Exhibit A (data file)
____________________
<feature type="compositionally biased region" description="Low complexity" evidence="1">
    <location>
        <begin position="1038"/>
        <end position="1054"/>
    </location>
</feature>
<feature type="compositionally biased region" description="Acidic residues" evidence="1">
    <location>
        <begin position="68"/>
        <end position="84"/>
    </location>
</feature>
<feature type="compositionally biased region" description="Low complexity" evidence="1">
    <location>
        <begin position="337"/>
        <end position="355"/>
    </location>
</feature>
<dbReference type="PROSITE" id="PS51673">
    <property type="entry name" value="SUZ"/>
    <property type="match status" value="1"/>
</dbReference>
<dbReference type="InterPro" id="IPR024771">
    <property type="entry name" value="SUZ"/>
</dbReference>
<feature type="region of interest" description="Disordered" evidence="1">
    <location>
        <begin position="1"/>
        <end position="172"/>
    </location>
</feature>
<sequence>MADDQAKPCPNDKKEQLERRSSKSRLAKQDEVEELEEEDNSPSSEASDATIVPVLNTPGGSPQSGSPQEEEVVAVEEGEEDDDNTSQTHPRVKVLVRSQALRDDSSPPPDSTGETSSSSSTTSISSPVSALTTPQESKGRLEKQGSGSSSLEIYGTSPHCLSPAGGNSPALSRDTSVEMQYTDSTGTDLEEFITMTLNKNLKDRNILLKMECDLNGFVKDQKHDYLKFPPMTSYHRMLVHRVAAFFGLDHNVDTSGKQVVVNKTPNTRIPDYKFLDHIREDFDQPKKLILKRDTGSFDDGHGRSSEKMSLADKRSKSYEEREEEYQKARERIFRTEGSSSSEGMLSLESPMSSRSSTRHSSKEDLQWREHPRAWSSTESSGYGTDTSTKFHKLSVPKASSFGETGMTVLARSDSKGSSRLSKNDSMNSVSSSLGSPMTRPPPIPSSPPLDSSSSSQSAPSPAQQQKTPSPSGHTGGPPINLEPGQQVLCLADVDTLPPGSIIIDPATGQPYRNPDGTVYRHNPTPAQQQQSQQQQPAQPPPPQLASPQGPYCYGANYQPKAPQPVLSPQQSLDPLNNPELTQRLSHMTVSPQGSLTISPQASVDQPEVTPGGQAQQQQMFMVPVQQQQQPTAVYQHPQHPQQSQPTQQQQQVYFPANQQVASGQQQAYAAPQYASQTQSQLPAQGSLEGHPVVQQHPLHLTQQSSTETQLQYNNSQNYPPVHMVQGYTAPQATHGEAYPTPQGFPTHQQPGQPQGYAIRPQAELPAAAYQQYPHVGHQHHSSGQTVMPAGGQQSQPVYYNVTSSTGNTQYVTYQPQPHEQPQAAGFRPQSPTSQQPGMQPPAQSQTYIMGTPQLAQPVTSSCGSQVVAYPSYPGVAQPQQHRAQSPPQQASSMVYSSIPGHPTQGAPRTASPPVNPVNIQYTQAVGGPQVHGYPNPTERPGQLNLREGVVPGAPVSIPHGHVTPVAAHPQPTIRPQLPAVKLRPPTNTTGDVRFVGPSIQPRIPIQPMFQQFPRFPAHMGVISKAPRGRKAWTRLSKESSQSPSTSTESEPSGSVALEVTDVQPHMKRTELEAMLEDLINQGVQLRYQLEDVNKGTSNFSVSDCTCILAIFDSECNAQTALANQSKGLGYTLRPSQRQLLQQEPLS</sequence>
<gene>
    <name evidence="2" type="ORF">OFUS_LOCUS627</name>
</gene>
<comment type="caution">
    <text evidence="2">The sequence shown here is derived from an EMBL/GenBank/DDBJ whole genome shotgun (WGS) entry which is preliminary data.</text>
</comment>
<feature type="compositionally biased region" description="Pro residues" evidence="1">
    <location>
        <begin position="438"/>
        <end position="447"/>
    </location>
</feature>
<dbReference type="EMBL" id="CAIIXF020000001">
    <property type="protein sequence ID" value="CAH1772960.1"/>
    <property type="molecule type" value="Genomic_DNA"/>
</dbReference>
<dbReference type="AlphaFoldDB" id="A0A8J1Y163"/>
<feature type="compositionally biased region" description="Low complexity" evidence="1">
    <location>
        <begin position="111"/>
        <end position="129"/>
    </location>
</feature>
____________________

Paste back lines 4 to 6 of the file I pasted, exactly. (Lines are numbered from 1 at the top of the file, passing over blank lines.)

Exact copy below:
        <end position="1054"/>
    </location>
</feature>